Review of “The Quiet American” by Graham Greene

The Quiet American is a novel about anti-war movement written by Graham Greene. It was published first in 1955 in UK. The story in the novel is based on the experiences of the author, Greene, as a combat correspondent for Le Figaro and The Times in Indochina French from 1951 to 1952. The setting of the novel is in Vietnam, which was then a site of local insurgency rising against the colonial rule of France. The author of this novel braids together romantic and political tangle. The characters of this novel such as Fowler, Pyle, and Phuong serve as symbols of European, Asian, and American systems; however, they tremble and fell the pain as the rest of humanity does (Wallace 3-17).

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This novel is more personal and rather deep as it questions all human beings of their expectations when living in a foreign place and what they would do with those expectations. The author clearly shows that idealism and innocence can claim several lives, just as fearful cynicism. On the other hand, the author reminds the reader that it is difficult to understand the world, because it is much bigger as compared to the ideas of human beings. Greene shows how a Vietnamese woman, Phuong, who is the central figure in the book, will forever remain far from the grasp of a foreigner. Furthermore, it brings every piece of English, Asian, and American to the similar puzzle (Wallace 23-47).

The Quiet American is unique in that it explains the past, presents light to several present places, and even foreshadows the future. The novel twists a friendship tale and a romance that is heartrending against a murder backdrop while unfolding a political parable that is scary. Through Pyle who is soft spoken and thoughtful, the author shows that neither colonialism nor communism can be the answer to the systems of government of foreign lands such as Vietnam. This novel offers an understanding to the reasons why America badly blundered in Vietnam. The novel thus sheds light on those who seek to understand how the US blundered badly in Afghanistan as well as Iraq (Greene 41-73).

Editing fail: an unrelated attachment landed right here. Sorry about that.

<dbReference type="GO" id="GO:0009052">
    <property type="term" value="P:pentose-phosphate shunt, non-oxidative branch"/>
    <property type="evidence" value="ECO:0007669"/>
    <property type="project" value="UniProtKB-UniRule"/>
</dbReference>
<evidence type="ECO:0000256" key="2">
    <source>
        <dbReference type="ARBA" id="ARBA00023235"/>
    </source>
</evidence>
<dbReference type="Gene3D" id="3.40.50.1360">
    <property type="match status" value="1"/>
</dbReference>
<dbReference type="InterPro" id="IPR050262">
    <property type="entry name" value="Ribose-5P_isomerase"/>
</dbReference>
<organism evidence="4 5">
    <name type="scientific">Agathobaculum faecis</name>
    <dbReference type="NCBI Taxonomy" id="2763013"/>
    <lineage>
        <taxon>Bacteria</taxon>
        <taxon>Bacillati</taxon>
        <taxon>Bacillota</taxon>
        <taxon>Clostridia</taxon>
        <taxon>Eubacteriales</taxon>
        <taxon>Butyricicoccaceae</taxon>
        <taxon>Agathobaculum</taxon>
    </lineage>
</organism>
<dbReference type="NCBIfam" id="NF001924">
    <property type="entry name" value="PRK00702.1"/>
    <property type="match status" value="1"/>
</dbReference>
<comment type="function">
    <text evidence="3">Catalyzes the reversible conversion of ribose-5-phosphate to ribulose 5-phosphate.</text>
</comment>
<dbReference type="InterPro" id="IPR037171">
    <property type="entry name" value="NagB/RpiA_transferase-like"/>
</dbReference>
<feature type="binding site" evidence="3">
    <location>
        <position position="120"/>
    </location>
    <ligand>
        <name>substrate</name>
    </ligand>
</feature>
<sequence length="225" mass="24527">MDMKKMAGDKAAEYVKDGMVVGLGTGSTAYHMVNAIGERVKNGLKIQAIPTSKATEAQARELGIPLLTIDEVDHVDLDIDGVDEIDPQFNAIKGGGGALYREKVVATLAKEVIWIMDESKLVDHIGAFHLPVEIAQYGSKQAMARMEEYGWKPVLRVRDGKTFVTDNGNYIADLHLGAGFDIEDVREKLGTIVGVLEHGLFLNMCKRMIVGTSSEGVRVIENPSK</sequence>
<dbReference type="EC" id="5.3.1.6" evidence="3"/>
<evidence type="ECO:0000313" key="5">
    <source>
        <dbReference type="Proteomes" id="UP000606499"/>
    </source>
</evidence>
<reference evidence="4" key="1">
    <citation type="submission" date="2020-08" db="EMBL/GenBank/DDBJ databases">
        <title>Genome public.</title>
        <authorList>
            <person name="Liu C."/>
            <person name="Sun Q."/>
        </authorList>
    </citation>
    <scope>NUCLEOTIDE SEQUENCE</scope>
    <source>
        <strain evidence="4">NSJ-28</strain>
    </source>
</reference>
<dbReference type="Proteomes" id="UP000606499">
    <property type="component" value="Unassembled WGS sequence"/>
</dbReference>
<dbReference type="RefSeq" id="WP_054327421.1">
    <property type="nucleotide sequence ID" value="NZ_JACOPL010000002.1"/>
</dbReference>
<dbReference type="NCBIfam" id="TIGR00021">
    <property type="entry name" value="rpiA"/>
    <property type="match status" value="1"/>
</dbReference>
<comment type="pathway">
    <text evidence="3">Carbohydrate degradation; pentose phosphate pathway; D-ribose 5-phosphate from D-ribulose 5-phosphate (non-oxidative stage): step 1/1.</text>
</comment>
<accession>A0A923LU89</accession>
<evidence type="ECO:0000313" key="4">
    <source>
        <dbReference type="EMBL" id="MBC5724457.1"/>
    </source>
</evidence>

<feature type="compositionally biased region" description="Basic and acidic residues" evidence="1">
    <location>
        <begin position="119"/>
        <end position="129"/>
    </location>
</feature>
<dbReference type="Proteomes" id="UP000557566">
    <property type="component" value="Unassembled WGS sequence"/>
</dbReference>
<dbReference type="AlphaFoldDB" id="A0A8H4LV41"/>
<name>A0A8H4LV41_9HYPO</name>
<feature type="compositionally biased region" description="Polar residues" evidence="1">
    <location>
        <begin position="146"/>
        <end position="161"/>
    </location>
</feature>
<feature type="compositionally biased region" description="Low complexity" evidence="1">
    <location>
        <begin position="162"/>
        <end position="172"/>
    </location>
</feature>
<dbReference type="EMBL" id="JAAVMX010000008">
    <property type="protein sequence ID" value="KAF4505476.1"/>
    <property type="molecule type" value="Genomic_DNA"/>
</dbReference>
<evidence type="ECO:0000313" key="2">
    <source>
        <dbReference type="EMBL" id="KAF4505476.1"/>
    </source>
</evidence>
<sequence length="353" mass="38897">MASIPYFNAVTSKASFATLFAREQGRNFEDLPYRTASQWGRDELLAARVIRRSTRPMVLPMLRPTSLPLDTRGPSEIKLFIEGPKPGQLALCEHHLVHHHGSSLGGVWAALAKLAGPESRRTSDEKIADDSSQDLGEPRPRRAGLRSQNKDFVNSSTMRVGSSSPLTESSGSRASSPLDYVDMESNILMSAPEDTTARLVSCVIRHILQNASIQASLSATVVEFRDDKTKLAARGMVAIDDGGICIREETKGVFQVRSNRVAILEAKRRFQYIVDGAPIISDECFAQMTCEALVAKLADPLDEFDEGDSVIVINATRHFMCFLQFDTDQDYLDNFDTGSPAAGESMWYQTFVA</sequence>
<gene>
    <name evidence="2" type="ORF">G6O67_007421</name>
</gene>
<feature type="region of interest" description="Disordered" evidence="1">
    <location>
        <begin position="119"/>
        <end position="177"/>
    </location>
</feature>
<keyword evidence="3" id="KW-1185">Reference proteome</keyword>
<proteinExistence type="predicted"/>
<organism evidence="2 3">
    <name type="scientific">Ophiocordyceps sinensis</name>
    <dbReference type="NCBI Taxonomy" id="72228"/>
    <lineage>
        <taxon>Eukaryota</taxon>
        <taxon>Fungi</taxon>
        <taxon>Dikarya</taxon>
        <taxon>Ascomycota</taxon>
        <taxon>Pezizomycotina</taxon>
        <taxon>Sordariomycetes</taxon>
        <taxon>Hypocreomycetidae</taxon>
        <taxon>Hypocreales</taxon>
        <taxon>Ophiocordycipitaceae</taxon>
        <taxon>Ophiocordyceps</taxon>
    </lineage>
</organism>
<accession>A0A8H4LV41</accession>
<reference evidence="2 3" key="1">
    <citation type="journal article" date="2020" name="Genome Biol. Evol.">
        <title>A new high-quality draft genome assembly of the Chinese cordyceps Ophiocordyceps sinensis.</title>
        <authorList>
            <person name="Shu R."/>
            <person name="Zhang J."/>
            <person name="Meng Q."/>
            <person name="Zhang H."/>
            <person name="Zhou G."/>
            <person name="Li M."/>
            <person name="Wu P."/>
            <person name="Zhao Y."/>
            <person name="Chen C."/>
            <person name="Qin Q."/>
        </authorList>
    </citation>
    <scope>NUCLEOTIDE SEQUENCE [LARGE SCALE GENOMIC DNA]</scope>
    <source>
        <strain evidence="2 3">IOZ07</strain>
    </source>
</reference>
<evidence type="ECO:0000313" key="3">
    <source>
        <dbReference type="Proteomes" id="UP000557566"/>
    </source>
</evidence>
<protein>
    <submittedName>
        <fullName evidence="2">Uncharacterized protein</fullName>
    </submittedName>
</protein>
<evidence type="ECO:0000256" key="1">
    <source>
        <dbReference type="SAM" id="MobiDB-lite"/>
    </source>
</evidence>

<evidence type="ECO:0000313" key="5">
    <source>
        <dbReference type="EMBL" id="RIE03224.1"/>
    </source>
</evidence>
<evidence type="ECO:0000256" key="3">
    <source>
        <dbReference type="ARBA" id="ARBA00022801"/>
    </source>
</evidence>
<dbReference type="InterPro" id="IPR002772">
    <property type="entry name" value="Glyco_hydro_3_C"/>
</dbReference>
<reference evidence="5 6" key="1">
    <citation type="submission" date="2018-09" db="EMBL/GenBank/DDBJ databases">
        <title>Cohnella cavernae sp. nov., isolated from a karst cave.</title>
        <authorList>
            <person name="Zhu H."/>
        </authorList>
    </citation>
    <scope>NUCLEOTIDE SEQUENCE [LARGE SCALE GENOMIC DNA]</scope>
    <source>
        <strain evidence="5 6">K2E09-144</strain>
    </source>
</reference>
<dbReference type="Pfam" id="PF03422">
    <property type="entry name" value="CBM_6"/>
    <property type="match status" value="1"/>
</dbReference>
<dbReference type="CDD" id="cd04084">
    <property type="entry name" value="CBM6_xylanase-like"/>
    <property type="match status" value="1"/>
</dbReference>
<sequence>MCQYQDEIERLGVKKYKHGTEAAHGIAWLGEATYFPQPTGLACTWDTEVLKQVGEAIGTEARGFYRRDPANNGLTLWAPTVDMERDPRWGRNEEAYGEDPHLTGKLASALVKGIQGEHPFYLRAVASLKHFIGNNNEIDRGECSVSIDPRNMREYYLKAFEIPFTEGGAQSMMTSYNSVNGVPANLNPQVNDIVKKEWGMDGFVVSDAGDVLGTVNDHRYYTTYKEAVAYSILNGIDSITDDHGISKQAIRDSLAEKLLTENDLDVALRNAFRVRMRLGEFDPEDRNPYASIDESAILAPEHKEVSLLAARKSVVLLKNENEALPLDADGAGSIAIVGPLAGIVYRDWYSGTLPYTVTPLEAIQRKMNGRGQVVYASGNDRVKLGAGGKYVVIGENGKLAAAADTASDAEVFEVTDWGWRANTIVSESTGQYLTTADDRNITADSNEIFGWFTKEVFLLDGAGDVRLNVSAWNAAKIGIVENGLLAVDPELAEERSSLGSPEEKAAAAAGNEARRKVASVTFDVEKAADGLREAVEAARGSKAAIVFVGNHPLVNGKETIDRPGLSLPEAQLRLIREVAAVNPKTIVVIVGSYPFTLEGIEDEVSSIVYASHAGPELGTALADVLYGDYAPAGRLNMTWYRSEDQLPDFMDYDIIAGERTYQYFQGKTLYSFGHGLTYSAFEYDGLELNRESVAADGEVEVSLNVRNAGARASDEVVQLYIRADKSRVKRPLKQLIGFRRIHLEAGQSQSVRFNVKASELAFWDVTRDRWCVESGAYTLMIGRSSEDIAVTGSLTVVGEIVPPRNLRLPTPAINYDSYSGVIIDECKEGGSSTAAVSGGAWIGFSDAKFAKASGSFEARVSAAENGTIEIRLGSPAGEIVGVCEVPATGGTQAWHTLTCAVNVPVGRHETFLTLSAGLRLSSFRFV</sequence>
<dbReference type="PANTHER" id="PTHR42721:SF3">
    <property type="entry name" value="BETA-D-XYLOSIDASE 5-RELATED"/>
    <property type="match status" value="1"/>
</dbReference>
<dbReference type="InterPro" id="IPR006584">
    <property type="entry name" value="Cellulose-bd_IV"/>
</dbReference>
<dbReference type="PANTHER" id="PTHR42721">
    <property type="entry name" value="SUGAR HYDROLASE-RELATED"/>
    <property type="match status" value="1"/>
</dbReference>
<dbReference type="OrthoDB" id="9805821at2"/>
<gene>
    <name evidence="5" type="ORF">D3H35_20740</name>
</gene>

The author reveals that when a problem gets misinterpreted and its complexity underestimated, the cost to solve it becomes massive. The leaders assume that innocent blood shed is not in their hands since the killing was done by contracted and paid soldiers who end up having personal culpability. When the policies of the United States go awry, they blame it on bad planning, bad luck, and bad tactics; however, their motives lie past reproach. This novel is a perfect way of creating awareness of the foibles and failings of a country knowing how they contribute to clarity of morality as well as assist to protect folly. Innocence usually creates a problem. The novel shows that good informed intentions and the belief that things can be set right and the world fixed only leads to the killing of more people (Wallace 37-54).